¶35 There is argument from both sides about the notion of scientific consensus. Employer argues that because there was not sufficient scientific consensus in the medical community that exposure to isocyanates could cause a condition like West's, as evidenced by the lack of medical literature regarding the matter, the medical panel could not offer an opinion to a reasonable degree of medical probability that West's condition was a result of his workplace exposure. In response, West argues that, in fact, the medical panel did not need to find consensus in the scientific community because the standard has long since changed to allow for other avenues of reaching a conclusion regarding the medical probability that his condition was caused by his exposure, such as considering whether an opinion is based on application of specialized knowledge when analyzing and reviewing relevant facts or data pertinent to a case.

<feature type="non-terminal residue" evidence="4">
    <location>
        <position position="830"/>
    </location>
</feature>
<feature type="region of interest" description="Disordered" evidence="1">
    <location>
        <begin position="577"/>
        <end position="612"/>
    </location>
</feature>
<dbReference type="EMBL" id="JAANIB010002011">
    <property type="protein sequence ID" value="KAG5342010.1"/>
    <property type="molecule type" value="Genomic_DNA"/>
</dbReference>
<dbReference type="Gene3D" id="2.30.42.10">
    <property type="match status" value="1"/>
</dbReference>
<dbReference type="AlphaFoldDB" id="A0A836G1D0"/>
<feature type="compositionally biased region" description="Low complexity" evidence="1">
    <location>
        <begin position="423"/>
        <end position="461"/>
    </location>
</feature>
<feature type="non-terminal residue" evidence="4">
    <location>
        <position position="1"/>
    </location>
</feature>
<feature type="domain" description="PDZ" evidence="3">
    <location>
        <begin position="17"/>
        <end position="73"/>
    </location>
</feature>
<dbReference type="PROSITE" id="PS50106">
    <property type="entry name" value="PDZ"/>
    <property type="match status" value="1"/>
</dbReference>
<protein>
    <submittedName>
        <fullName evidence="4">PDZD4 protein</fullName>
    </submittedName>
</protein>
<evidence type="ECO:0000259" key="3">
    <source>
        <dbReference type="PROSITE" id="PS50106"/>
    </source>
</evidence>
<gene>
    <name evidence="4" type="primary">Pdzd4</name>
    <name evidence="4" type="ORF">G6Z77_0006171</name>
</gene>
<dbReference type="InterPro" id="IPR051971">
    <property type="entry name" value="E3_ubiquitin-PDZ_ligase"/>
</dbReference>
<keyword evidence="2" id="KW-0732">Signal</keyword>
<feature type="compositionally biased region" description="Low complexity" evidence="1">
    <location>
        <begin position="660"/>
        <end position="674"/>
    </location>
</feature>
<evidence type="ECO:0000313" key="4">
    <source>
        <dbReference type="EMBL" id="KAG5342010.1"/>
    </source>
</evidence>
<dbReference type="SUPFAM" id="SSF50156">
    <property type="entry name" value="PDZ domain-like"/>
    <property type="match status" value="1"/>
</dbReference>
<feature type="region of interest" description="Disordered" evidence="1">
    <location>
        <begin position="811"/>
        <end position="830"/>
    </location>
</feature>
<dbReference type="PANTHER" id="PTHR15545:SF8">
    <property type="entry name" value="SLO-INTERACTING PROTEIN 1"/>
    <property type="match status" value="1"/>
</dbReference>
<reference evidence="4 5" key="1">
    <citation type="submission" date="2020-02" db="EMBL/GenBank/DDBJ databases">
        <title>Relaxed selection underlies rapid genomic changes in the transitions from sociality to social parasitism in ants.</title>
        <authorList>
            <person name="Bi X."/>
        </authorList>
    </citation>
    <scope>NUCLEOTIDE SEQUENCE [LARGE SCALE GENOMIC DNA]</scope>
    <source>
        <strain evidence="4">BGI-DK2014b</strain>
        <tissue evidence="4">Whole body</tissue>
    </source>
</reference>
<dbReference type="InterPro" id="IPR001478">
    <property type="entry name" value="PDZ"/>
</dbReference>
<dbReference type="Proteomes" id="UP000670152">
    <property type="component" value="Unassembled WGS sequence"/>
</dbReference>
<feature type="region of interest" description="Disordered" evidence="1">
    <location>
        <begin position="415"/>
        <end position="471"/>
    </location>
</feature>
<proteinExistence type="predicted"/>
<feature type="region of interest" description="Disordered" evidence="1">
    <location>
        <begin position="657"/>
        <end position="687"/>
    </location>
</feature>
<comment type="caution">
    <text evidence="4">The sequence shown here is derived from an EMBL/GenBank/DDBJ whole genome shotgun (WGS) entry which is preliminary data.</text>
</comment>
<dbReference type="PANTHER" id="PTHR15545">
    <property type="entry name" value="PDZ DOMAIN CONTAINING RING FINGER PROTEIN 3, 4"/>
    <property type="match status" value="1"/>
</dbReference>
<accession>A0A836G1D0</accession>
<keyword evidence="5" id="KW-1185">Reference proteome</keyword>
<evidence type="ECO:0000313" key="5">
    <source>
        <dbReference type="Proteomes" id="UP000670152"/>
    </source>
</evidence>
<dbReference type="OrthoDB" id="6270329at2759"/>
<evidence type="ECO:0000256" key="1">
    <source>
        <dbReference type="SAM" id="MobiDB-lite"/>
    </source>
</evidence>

¶36 Under rule 702 of the Utah Rules of Evidence, it is true that consensus in the scientific community is one way to establish the requisite causation, but it is not the only way. See Utah R. Evid. 702(c) (“The threshold showing required by [rule 702(b)] is satisfied if the underlying principles or methods, including the sufficiency of facts or data and the manner of their application to the facts of the case, are generally accepted by the relevant expert community.”).15 But aside from the general-acceptance avenue, rule 702(b) provides that an expert can offer an opinion if “there is a threshold showing that the principles or methods that are underlying in the testimony (1) are reliable, (2) are based on sufficient facts or data, and (3) have been reliably applied to the facts.” Id. See also Swanigan v. Avenues Healthcare Inc., 2023 UT App 2, ¶ 13, 524 P.3d 173 (explaining that a “proponent has made a threshold showing of reliability” if (a) “the principles underlying the expert's testimony are reliable, based upon sufficient facts or data, and have been reliably applied to the facts of the case” or (b) “by showing that the underlying principles or methods are generally accepted by the relevant expert community”) (quotation simplified); State v. Sheehan, 2012 UT App 62, ¶¶ 20–22, 273 P.3d 417 (establishing that the “threshold showing” “requires only a basic foundational showing of indicia [of] reliability for the testimony to be admissible, not that the opinion is indisputably correct”) (emphases added) (quotation otherwise simplified).